“Dad is rejoicing in heaven.” Those were the words my sister said when she called last evening. On Thursday, June 27th at 4:15 pm, my father received the upward call. We have all shed tears, but are experiencing a strong sense of God’s peace and joy. He finished the race and fought the good fight and kept the faith.
In the room where my dad spent his final days, there were two special memory books.
The first was small picture album my mom had made—a photo review of my father’s life. It contained black and white pictures of his parents (Louis and Bertha Reed), colour photos of his wife and three kids, snapshots of the homes where he had lived and the churches he had pastored. Mom had typed captions under the pictures, explaining their significance.
In the final months of my dad’s life, he spent hours looking at that memory book. Family members and care workers would read it with him. He would stare at the pictures, trying to remember what they represented. Over the months, it became more difficult for him to remember; much of his short-term and long-term memory had been erased by Alzheimer’s.
On our recent trip to Portland, there was an evening when dad was awake and alert for several hours. I opened up the memory book and we looked at it together. One page that especially caught his attention contained a glossy, black and white snapshot from the late 1950s. The picture was of my dad and mom, smiling at the camera, holding a baby boy. I don’t think he understood that the child in the picture was now the one reading the book with him.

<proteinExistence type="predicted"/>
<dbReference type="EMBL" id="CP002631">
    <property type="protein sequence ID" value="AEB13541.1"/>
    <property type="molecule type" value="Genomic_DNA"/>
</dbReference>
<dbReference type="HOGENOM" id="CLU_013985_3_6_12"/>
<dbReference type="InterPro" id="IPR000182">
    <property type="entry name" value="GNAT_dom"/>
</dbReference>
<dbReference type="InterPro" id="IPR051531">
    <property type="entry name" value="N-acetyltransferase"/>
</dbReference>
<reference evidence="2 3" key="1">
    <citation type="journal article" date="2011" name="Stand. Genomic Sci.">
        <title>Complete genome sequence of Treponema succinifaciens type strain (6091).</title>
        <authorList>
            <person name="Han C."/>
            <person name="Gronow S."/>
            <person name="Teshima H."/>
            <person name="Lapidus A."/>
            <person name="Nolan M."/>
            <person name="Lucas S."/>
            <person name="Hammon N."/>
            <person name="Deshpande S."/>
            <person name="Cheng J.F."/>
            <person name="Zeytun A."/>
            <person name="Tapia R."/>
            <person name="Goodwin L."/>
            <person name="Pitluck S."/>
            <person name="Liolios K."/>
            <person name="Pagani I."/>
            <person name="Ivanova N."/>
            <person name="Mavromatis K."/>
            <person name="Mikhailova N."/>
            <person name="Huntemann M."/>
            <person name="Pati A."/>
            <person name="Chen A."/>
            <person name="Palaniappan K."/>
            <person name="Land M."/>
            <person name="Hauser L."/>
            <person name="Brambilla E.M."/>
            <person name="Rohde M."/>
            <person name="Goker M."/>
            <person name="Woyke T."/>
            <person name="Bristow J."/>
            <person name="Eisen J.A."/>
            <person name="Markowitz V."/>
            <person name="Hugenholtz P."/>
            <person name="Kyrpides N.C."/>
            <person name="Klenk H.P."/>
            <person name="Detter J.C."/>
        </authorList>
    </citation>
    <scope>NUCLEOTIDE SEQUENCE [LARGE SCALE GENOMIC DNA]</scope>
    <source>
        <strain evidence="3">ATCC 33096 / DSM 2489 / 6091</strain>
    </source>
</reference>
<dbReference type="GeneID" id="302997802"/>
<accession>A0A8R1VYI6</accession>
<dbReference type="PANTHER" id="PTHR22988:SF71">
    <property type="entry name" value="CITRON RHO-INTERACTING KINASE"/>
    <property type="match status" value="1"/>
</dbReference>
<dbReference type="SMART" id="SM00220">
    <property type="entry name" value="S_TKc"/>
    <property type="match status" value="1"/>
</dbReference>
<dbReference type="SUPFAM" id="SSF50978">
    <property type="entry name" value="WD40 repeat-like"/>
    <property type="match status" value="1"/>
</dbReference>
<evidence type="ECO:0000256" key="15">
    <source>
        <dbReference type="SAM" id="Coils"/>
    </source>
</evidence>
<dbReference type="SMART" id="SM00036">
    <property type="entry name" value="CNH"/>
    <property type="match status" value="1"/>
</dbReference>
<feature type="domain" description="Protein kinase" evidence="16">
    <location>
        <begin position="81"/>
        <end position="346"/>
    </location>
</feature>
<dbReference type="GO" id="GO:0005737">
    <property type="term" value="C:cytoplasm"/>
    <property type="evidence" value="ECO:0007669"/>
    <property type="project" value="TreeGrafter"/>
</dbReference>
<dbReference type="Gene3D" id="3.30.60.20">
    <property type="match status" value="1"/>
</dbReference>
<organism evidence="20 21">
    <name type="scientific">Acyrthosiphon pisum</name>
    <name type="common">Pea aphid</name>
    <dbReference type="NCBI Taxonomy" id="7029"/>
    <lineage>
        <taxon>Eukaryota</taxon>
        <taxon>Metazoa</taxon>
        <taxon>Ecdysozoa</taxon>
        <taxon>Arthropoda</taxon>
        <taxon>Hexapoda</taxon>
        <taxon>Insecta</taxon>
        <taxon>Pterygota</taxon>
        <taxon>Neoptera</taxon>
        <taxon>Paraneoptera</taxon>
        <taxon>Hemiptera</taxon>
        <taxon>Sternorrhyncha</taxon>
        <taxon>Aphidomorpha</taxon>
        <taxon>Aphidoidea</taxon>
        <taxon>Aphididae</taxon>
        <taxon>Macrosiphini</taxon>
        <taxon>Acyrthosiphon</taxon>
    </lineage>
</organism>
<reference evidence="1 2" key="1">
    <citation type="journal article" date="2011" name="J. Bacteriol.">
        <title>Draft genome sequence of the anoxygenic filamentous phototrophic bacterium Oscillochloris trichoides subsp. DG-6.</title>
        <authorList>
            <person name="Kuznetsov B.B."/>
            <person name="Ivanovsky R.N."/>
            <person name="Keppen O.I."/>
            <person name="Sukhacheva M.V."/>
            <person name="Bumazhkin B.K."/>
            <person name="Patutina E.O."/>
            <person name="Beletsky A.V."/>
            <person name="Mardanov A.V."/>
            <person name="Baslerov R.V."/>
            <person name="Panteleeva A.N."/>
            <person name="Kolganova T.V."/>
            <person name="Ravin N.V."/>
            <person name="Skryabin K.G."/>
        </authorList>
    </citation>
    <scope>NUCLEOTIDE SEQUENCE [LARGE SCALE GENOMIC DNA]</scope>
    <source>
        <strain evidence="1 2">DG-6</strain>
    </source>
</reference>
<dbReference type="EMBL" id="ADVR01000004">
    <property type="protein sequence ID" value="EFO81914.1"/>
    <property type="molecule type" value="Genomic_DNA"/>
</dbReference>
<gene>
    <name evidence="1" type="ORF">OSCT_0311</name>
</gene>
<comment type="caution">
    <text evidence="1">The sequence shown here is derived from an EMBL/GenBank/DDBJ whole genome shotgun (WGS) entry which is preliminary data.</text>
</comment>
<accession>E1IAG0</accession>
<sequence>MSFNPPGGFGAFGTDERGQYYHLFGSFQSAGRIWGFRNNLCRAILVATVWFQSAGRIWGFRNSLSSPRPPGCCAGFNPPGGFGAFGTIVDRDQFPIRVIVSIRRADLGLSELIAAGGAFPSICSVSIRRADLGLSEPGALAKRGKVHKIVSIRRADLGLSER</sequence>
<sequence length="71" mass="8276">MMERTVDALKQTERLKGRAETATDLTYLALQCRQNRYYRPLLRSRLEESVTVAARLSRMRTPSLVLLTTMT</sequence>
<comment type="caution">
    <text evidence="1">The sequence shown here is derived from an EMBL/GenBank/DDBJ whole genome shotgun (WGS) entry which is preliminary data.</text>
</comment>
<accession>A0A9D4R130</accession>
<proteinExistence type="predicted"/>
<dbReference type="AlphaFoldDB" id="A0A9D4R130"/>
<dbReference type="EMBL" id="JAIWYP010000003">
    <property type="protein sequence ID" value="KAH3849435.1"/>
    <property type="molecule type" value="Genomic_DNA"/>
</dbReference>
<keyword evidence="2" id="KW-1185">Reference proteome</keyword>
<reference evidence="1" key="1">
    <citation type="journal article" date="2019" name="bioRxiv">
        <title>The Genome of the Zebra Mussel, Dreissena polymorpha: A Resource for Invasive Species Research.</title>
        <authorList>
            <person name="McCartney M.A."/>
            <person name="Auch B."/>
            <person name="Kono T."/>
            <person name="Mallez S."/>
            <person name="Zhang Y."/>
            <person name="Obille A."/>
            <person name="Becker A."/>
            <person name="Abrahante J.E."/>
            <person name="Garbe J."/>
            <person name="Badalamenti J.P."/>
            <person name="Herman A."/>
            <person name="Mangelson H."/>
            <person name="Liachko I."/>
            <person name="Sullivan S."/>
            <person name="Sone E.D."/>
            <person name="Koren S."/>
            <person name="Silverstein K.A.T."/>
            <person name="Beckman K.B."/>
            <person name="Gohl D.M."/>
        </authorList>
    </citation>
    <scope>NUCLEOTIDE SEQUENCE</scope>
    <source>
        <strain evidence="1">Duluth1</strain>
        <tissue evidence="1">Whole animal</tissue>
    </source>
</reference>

There was another memory book in my dad’s room. This one was filled with handwritten letters of appreciation from the people of Grace Baptist church in Napa, California. Dad served as their pastor for over twenty years.
One morning while he was sleeping, I read through dozens of the letters. Some folks thanked him for faithfully teaching them God’s Word, week after week. Many expressed gratitude for the way both he and my mom lived out the truth they taught to others. There were many references to his sense of humor (corny jokes), his devotion to prayer, his hospital and home visits. Some wrote to thank him for helping them work through marriage problems, others for helping them come to know Christ in a personal, life-changing way.
Proverbs 10:7 says, “The memory of the righteous will be a blessing but the name of the wicked will rot” (Proverbs 10:7).
My dad’s memory faded in his final years. But the memories of my dad are a blessing. That’s true for the many who knew him as their pastor. Even more so for those who knew him as a father.
(In a previous post, I included this song I wrote for my dad a number of years ago. I’ll be singing it as a tribute at his memorial service which will be held on Sunday afternoon, July 7th in Portland, OR)
Hello Rick & Linda,
Our thoughts & prayers are with you as you travel for this final earthly farewell.
love from the whole gang,
Karla, Ed, Katie, Sara, William & Amy
Dear Linda, Rick and family,